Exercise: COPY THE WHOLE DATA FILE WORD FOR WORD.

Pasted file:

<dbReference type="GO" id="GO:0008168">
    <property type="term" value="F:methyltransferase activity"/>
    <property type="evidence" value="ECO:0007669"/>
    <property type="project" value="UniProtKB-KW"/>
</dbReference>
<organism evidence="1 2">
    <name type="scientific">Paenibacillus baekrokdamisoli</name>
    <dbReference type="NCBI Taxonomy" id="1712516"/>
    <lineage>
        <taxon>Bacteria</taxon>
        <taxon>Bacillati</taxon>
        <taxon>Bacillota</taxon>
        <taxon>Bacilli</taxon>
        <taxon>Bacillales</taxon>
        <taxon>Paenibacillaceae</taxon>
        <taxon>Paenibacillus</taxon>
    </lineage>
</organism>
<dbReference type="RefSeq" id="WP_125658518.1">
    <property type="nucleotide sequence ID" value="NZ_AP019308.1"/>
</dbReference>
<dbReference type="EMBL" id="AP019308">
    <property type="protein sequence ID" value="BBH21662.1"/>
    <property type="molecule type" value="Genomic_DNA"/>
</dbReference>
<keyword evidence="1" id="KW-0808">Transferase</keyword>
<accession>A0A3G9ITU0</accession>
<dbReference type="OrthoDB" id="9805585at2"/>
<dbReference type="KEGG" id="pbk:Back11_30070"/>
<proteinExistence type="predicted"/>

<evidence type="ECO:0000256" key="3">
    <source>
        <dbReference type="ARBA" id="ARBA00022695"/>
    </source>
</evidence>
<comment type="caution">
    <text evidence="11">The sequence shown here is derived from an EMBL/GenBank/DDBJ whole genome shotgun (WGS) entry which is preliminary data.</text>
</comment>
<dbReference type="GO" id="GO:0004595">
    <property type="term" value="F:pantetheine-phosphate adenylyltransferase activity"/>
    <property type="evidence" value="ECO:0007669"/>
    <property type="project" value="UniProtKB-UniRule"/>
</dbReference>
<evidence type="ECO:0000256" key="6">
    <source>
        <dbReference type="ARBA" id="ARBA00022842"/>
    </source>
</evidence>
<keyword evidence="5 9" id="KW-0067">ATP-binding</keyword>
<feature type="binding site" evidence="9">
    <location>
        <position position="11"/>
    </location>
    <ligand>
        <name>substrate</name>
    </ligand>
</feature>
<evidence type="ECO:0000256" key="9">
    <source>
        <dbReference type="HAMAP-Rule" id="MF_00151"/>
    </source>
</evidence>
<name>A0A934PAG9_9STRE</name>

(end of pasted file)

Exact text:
<dbReference type="GO" id="GO:0008168">
    <property type="term" value="F:methyltransferase activity"/>
    <property type="evidence" value="ECO:0007669"/>
    <property type="project" value="UniProtKB-KW"/>
</dbReference>
<organism evidence="1 2">
    <name type="scientific">Paenibacillus baekrokdamisoli</name>
    <dbReference type="NCBI Taxonomy" id="1712516"/>
    <lineage>
        <taxon>Bacteria</taxon>
        <taxon>Bacillati</taxon>
        <taxon>Bacillota</taxon>
        <taxon>Bacilli</taxon>
        <taxon>Bacillales</taxon>
        <taxon>Paenibacillaceae</taxon>
        <taxon>Paenibacillus</taxon>
    </lineage>
</organism>
<dbReference type="RefSeq" id="WP_125658518.1">
    <property type="nucleotide sequence ID" value="NZ_AP019308.1"/>
</dbReference>
<dbReference type="EMBL" id="AP019308">
    <property type="protein sequence ID" value="BBH21662.1"/>
    <property type="molecule type" value="Genomic_DNA"/>
</dbReference>
<keyword evidence="1" id="KW-0808">Transferase</keyword>
<accession>A0A3G9ITU0</accession>
<dbReference type="OrthoDB" id="9805585at2"/>
<dbReference type="KEGG" id="pbk:Back11_30070"/>
<proteinExistence type="predicted"/>

<evidence type="ECO:0000256" key="3">
    <source>
        <dbReference type="ARBA" id="ARBA00022695"/>
    </source>
</evidence>
<comment type="caution">
    <text evidence="11">The sequence shown here is derived from an EMBL/GenBank/DDBJ whole genome shotgun (WGS) entry which is preliminary data.</text>
</comment>
<dbReference type="GO" id="GO:0004595">
    <property type="term" value="F:pantetheine-phosphate adenylyltransferase activity"/>
    <property type="evidence" value="ECO:0007669"/>
    <property type="project" value="UniProtKB-UniRule"/>
</dbReference>
<evidence type="ECO:0000256" key="6">
    <source>
        <dbReference type="ARBA" id="ARBA00022842"/>
    </source>
</evidence>
<keyword evidence="5 9" id="KW-0067">ATP-binding</keyword>
<feature type="binding site" evidence="9">
    <location>
        <position position="11"/>
    </location>
    <ligand>
        <name>substrate</name>
    </ligand>
</feature>
<evidence type="ECO:0000256" key="9">
    <source>
        <dbReference type="HAMAP-Rule" id="MF_00151"/>
    </source>
</evidence>
<name>A0A934PAG9_9STRE</name>